Paul repeats that heritage and social status does not matter, but Christ in us does. Forgive, as he has forgiven. Have mercy, have love, have unity, let peace rule. In short: live a godly lifestyle. This will keep you in the body.
And let the peace of Christ be ruling in your hearts, as it was the purpose of God for you to be one body; and give praise to God at all times. Col 3:15
The Body in Ephesus
The most complete picture of the body of Christ is found in Paul’s letter to the Ephesians.
He repeats the fact that Jesus is the head of the congregation, which is his body (Ephesians 1:15-23).
He reintroduces the one new man – a new expression for the fact that there is no more Jew or Greek, man or woman, slave or master. This body stretches all categories of humanity that still today seem so important: nationality and race, gender, and social status. (Ephesians 2:14-18)
He also tell us the secret again: heirs of God’s Kingdom and promises. (Ephesians 3:5-6).
But then he even goes further, He gives us a recipe for growth and maturity.
There is no division, as there is only one body:
There is one body and one Spirit, even as you have been marked out by God in the one hope of his purpose for you; One Lord, one faith, one baptism, One God and Father of all, who is over all, and through all, and in all. But to every one of us has grace been given in the measure of the giving of Christ. Eph 4:4-7
But Jesus gave himself in the form of the fivefold ministry to the church. Those with one of these anointing are to invest themselves in the growth and maturing of all others in the church. For centuries God gave grace and we lived without these anointing or at least with just a subset. But lately, Jesus is restoring all of them to his body.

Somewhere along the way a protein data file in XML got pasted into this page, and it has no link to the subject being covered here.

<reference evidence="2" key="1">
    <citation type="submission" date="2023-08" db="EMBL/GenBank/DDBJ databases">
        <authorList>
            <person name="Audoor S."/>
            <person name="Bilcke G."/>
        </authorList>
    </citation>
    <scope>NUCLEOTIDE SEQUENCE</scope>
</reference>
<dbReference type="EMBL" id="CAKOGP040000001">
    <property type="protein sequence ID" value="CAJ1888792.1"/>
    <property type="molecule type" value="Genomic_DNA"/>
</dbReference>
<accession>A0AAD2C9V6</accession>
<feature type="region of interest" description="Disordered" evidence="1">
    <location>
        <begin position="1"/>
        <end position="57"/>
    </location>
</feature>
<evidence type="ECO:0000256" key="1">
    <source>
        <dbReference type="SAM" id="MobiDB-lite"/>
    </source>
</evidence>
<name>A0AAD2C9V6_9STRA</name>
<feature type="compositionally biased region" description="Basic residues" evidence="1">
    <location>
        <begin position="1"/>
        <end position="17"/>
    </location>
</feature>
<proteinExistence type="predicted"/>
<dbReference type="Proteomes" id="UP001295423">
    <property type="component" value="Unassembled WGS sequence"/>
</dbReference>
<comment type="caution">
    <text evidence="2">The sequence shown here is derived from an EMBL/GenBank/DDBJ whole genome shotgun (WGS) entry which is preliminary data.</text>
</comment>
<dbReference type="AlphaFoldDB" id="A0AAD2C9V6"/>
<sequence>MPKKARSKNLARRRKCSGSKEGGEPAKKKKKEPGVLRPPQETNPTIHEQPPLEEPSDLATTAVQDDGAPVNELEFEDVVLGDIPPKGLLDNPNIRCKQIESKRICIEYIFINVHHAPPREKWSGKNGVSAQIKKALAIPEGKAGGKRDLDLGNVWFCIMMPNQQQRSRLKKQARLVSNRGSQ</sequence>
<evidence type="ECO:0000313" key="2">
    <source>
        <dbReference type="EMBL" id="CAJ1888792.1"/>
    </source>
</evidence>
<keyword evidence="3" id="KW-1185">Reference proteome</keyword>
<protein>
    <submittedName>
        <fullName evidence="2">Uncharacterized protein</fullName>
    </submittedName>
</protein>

And he gave some as Apostles, and some, prophets; and some, preachers of the good news; and some to give care and teaching; For the training of the saints as servants in the church, for the building up of the body of Christ. Eph 4:11-12
There is no growth above a certain threshold without the offices and functions Jesus explicitly equipped and called for this. But there is not the full measure of maturity, health, maybe even love without everybody growing into his or her specific calling and strengths.
But saying true words in love, may come to full growth in him, who is the head, even Christ; Through whom all the body, being rightly formed and united together, by the full working of every part, is increased to the building up of itself in love. Eph 4:15-16
Paul also likens Christ with Jesus as head and us as the body to marriage: becoming one flesh. Marriage, the perfect picture on earth to depict unity and fruit, live and creativity.
May our understanding of the body of Christ grow just as Paul’s grew, and may we live it more than any church age before.